ARTICLE THE BEACON FOR SENIOR AMERICANS
HOME CARE AIDS PROVIDE PEACE OF MIND
After being diagnosed with ovarian cancer in 2013, Pat Libhart underwent chemotherapy, which left her with neuropathy in her feet. The condition can be both painful and lead to numbness, and caused Libhart to need a wheelchair.
The condition can be both painful and lead to numbness, and caused Libhart to need a wheelchair.
To help her get to treatments, cook, dress and other activities, Libhart contacted Family & Nursing Care, a company that provides home care aides to help patients continue to live at home when they have health challenges or aging has limited their ability to engage in everyday activities. Aides may come to patients’ long-time homes, or help them at independent or assisted living communities, and even hospitals.
The Beacon talked to a number of home care recipients and their children about how home care affects their lives.
Companionship and practical help
Family & Nursing Care, whose founders recently won the Jewish Council for the Aging’s 2017 Humanitarian Award, provides caregivers who come to Libhart’s Chevy Chase, Md. home each day. Family & Nursing primarily serves customers in Washington, D.C. and Montgomery and Prince George’s counties in Maryland.
“One of the most important things is they offer companionship,” said Libhart, 86, a former dean at Georgetown University. “I have not ever met any more spiritual or lovely or intelligent women.”
The caregivers take Libhart on outings to nearby gardens, shopping, and even to the beach at Sandy Point State Park in Annapolis.
“They kind of become a member of your family,” she said. “And I love it because, although I have a sister in Pittsburgh and a nephew here, it’s nice that I really don’t need to be dependent on them.”
Libhart noted that her long-term care insurance covers the cost of home care, and said, “I don’t know where I’d be without it.”
Ruth Smith (not her real name) was hospitalized due to a series of illnesses, the worst of which was a stomach infection last October. She also used Family & Nursing’s aides after returning home.
“They were excellent when I came home from the hospital,” Smith recalled. “Very professional and efficient. I couldn’t stand or walk around anymore, and needed 24/7 care.
“Honestly, it’s annoying having someone around full-time, but I had to have it. They did the best they could to make me comfortable. I really recommend them as a full-time care option,” said Smith, who turns 90 this month.
After several more infections and hospital visits, the doctors decided Smith needed to enter rehab at Bedford Court in Silver Spring, Md. to build her strength back up. With rehab, she regained a lot of mobility and strength, and decided to move to Bedford Court Independent Living in February.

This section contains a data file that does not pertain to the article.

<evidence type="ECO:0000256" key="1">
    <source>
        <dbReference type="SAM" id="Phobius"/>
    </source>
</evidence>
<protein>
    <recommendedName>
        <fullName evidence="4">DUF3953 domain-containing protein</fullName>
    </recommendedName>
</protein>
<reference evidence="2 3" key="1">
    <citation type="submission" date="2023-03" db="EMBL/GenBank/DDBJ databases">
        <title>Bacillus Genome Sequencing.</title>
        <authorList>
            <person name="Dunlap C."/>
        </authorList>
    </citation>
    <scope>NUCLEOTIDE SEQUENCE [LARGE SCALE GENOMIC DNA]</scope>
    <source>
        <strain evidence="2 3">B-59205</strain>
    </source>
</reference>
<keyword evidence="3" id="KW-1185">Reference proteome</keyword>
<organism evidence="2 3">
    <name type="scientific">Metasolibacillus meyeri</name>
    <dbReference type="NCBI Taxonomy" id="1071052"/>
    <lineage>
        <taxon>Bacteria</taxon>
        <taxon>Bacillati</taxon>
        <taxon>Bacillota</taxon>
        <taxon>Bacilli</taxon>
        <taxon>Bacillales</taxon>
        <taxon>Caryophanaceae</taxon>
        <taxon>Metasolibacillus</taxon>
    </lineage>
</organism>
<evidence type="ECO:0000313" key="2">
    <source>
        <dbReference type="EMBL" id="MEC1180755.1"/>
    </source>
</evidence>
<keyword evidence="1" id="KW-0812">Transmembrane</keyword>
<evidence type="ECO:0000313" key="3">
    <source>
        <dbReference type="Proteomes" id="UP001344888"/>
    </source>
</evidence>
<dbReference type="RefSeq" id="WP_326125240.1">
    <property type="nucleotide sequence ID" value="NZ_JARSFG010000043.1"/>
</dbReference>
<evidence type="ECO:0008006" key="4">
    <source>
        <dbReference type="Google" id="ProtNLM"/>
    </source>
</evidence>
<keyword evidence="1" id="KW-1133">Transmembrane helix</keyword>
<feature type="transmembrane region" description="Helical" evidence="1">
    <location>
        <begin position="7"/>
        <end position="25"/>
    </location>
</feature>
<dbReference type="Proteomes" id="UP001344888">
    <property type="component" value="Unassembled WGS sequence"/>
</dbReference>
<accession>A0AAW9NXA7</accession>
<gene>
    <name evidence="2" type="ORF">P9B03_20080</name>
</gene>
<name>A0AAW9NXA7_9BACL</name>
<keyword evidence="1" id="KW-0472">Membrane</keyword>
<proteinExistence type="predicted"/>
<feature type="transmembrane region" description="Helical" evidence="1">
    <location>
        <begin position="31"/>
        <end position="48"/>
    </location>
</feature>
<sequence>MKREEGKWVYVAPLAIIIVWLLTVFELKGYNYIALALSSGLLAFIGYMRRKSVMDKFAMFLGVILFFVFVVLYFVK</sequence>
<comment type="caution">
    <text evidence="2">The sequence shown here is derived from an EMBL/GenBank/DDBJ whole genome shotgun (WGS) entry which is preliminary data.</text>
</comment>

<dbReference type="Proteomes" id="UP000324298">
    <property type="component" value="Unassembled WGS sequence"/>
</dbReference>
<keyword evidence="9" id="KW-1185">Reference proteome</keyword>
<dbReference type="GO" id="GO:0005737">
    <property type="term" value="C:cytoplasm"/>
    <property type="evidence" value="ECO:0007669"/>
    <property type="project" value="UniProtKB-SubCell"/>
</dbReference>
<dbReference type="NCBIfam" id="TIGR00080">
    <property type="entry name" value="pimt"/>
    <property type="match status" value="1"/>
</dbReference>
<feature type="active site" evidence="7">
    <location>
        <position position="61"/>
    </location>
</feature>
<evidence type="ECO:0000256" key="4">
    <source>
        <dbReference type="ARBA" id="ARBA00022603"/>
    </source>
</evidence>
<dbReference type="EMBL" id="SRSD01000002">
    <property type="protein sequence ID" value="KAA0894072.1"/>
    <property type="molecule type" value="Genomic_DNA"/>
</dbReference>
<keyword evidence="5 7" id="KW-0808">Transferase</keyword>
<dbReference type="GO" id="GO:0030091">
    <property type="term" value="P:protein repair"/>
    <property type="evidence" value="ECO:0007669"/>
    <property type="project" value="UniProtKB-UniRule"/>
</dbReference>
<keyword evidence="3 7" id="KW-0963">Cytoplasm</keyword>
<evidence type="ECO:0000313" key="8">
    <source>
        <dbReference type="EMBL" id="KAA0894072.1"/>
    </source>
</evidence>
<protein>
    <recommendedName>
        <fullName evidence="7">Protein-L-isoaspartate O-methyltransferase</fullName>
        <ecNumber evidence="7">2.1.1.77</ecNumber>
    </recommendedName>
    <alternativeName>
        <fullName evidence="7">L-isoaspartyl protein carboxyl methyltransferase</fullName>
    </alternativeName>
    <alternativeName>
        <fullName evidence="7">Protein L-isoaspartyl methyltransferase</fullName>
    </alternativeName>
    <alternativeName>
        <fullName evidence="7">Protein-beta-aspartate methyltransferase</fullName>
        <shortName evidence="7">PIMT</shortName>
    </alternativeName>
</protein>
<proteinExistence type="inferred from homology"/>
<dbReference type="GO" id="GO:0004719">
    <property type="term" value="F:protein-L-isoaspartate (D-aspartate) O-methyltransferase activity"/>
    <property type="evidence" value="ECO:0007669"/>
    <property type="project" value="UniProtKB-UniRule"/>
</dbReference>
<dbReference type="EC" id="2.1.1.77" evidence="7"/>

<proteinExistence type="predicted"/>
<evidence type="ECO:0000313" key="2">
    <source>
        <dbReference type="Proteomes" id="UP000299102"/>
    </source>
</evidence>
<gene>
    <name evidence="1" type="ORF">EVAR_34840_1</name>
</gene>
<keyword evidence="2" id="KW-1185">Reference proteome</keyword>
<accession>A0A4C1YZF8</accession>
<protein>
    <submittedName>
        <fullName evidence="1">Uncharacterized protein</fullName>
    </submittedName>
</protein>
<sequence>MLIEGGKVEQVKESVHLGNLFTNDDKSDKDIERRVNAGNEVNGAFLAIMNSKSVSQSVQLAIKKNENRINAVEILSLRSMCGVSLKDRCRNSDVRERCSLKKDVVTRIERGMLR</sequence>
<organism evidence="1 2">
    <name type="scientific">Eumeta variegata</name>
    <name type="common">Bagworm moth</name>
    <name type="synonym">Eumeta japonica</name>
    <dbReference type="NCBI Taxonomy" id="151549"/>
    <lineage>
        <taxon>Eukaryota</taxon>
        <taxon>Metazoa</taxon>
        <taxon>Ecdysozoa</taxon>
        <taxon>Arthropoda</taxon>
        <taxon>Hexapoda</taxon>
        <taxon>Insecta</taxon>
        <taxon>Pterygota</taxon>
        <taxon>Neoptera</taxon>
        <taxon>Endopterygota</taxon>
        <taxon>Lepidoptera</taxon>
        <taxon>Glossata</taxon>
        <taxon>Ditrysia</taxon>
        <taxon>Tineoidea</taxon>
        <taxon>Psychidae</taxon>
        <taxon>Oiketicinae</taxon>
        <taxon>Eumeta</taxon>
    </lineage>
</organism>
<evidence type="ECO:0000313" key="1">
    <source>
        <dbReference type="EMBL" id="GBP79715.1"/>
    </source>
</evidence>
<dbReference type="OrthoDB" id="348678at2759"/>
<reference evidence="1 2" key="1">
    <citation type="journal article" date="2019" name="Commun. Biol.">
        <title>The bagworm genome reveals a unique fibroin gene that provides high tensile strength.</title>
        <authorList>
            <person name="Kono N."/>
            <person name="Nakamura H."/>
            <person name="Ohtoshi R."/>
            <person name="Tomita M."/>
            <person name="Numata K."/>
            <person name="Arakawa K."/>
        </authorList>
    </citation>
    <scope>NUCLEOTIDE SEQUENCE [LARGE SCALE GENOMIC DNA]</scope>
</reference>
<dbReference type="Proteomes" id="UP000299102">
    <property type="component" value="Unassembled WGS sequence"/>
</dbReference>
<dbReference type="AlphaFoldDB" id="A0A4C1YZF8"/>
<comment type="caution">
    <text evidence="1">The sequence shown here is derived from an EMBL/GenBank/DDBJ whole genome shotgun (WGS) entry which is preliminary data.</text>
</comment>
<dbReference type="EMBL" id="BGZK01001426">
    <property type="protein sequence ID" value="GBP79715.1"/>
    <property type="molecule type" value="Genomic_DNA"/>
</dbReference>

She still uses Family & Nursing part-time for help with showering, cooking, cleaning and laundry. In the past, aides assisted with medication management as well.
Smith’s only criticism before switching to a regular caregiver: “I wish the part-time caregivers anticipated my needs more. Between shifts, they don’t seem to talk to each other or pass notes about where to find things or what I like or need. I think they could work on that.”
Some people don’t need home care for long. Diane Simmons (not her real name) used a Family & Nursing home care aide for a week to help transition her father from rehab to home.
“Even though my dad is resistant to a lot of things, he knew it was great being able to get out of an institutional setting while recovering,” she said.
Aging in place
Others use home care as a means to help their parents live fairly independently in their homes.
Caesar Layton’s mom fell twice in the last year while he and his wife had been her primary caregivers. “We had gotten to a point where we couldn’t do it by ourselves,” he said.
That’s when he turned to the home care company Options for Senior America, with offices in Baltimore, Gaithersburg and Annapolis in Maryland, as well as Fairfax and Ashburn in Virginia. Earlier this year, the company received the SeniorAdvisor.com 2017 Best of Home Care award, which is given to fewer than 1 percent of providers nationwide.
“The person that we settled on is really sweet,” Layton said. “She is caring. She obviously has experience working with elderly people. My mom seems to really enjoy her, so that’s super important…
“Without this there is no way she would be able to live independently, and we would have to put her in an institutional setting, which in our minds would not be healthy for her,” Layton added.
Rhonda Robinson also uses Options for Senior America for long-term care of her mother, who has Alzheimer’s disease.
“With my mom, we need someone to interact with her, so the person [we hired] does. When my mother was recently hospitalized, since she can’t really communicate so well, we had her Options person come stay with her at the hospital.
“The lady who was in the bed next to my mom called me over and said how well the person did with my mom. She said they laughed and they talked, so she’s really good with my mom. We’re really happy with them,” Robinson said.
“They keep her safe and allow her to stay home. Without Options, we would have had to put her in a nursing home.”
Rebecca Clark used Options to care for two of her sisters. She liked the ease of tailoring help to their particular needs, including bathing and cooking.
“When you need some additional help, you can pick up the phone and have somebody you can call. I know whenever I call, if they’re not at their desk, they’ll call me back, and are always willing to talk to me about the additional needs that I have,” Clark said.
Her advice on selecting a home care aide? “You have to just be really careful of who you select — that they have people you can trust, that are compassionate.”